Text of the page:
ing an active fight to succeed James 31c-Caffeij-
as appraiser of the port of St.
An increase of 10 per cent In wages has
been announced in the Jesse Eddj woolen
mill, at Tall River, Mass, to take effect
December 1.
The- president begin AA'ednesdaj- to sit be
fore a sculptor from 9 to 10 o'clock each
morning in order to have a bronze bust
of himself made.
rrar.k Elliott, deputj- coil oil Inspector
nrd editor of the Trov, Kas , Times, and
Miss Mamie Cimpbell were marrleJ
AVeunesdav mornirg.
Two runaway bovs named Zelmer and
Lei aum. from Ridgew.ij-, Mo . wero arrest
ed at Guthrie. O. T. for stealing bicjcles
at Alkinsas Citj-, Kas.
Jack McCune, who shot AA'illiam Alblu.
son of ex-Judge AV. M. Albin, dead in a
quarrel over cards. Is djlng of consumption
In the St. Joseph. Mo., jail.
Rev. George H. Houghton, pastor of the
Church of the Transfiguration, in New
York, better known as the "Little Church
Around the Corner," died last night.
Mrs. Charles L. Tiffany, wife of the head
of the great New York jewelrj" hrm. Is
dead, aged SI vears. Mr. and Mrs. Tiffanj
ceiebrated their golden wedding on No
vember 20. 1691.
In consequence of the failure of the
Hooley-Jameson syndicate to put through
the Chinese loan, it is generally- reported
that the Hong Kong and Shanghai banks
will raise the necessarj- monej.
At Lincoln Center, Kas.. John Linker
was Tuesdaj- night found guiltj of violat
ing the prohibitorj- law and must pay- JIM
in lines, the costs, of the suit and $13 at
tornej 's fees, and serve nlnetj dajs in JaL
John AA'. Masters, a voung farmer, Tuesdaj-
drove to AVaco nnd cached a check for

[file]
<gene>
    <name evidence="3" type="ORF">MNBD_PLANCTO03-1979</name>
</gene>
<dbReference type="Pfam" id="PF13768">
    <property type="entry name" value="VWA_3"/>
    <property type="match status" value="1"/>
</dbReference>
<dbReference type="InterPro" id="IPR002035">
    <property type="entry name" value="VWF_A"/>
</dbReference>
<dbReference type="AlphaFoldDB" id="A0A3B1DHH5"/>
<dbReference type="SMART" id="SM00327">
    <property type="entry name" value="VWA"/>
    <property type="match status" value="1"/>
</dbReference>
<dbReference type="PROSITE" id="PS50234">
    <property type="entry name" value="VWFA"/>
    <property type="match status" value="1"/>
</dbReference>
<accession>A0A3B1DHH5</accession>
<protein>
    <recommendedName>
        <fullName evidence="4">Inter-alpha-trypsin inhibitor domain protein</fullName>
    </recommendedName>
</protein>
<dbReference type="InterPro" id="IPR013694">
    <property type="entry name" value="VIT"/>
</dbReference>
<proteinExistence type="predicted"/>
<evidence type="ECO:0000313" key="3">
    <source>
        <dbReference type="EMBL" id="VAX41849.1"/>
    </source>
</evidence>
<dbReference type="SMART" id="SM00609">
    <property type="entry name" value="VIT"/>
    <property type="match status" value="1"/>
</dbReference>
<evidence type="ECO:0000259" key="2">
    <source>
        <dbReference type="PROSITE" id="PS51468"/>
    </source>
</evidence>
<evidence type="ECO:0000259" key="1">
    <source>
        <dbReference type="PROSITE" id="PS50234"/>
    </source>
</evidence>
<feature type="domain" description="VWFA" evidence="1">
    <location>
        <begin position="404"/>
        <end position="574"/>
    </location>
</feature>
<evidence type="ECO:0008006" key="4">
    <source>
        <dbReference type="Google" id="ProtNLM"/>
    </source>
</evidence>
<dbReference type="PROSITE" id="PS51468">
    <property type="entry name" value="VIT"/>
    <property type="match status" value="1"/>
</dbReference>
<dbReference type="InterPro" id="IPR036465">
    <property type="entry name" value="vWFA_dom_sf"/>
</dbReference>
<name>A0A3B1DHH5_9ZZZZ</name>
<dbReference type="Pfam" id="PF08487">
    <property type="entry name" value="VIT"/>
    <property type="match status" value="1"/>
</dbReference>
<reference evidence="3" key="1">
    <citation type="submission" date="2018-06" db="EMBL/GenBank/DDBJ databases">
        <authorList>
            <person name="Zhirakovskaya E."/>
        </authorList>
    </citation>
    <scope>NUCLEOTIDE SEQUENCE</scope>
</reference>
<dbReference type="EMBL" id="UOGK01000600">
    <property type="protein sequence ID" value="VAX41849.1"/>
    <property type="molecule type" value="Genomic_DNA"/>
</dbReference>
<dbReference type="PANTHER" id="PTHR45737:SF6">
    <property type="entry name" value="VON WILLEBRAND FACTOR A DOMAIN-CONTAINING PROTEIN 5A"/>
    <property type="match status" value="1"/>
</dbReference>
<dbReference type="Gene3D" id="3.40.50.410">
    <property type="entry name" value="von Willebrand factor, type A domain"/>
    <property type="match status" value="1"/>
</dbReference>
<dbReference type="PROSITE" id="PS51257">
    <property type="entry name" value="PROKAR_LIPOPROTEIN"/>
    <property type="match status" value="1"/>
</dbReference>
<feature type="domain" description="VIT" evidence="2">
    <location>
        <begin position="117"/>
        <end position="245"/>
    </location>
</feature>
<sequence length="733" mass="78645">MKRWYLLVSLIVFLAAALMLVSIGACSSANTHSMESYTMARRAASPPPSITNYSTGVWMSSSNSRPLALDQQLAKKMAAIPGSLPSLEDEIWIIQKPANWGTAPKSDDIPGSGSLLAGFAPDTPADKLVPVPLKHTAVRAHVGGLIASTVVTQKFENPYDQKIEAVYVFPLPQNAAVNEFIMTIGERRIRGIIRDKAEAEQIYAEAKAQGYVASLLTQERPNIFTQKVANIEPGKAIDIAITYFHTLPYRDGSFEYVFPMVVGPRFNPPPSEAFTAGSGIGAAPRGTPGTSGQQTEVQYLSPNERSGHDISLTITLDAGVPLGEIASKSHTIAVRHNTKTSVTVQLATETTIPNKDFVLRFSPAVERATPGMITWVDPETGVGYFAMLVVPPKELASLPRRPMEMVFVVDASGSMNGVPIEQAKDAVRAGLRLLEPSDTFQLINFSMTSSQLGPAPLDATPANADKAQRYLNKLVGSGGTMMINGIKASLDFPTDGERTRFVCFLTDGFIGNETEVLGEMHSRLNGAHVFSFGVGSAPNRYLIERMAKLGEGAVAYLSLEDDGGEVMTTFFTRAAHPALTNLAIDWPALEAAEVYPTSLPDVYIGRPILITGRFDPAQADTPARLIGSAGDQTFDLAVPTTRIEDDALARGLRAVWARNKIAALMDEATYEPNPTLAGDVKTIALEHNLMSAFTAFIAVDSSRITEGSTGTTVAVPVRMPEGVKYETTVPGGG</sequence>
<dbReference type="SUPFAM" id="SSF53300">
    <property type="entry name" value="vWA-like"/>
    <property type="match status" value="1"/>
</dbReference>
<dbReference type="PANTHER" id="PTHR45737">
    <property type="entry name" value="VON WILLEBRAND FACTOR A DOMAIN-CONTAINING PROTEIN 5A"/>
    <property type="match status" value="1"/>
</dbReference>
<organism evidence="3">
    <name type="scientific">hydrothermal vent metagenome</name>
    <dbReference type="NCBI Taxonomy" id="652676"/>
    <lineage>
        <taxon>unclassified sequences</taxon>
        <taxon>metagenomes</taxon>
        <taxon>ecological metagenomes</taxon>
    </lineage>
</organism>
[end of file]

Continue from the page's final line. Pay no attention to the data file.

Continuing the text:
between $200 and $300. An hour later ha
was found in a vacant Inclosure and died
In convulsions. His money- was gone.
"Knockout drops" had evidently beei
A representative of the Smj-th and Rice
companj". which Is now presenting "My
Friend From India," has announced that
this companj- next j-ear would present a
new plav, entitled "The Girl From Kan
sas." Tho play Is now being written In
New York.
Mlsa Rosamond Owen Lost ?(,175,
3Iiss Mary A'anderpool $1,000
nnd Miss Kills Rotten $450
and Thirty Pictures
Swindler Caught.
New A'ork, Nov. 17. Three j-oung women,
two of them heiresses, of this citj', and
the other a famous Australian artist, temporarily-
here, are said to be the victims
of an alleged swell swindler, Arthur Blair
Moodj-, of New Haven, Conn., who was
jesterdaj- arrested in thit citj-. Moodj- is
now out on biil, and is fighting the at
tempt to extradite him to New A'ork. He
is 2b jears of age and Ins alwajs been a
favorite with women.
Moodj- comes of a good family. His
father is in the Insurance business in New
Haven, and his mother is a doctor. Moodj
stopped for a long time at the Holland
house and cut quite a dish. AVhen he left
the Holland he was $1,100 In debt to Pro
prietor Baumann for his uoard. Moodj
lnppened to meet the Rev. Dr. DeLeon
Nicholl, who took a fanej" to him and In
troduced him to Miss Marv A'an Biuren
A'anderpool, who in turn Introduced him
to her friend. Miss Rosamond II. Owen.
Both ladles hold high positions In New
York societj-.
As soon as Moodj- felt that he had gained
the confidence of the women, ho dined
them at tho Holland house. There, it Is
alleged, he unfolded a great mining
scheme. A few- dajs later, Moodj- called
on Miss A'anderpool and said that his part
ner had told him of a grand opportunity
for some subscribed mining stock. One of
the men who had Dut down his name for
some of the stock had failed to get the
monej- and, although the major ot New
Haven had tried to get it, he (Moodj) had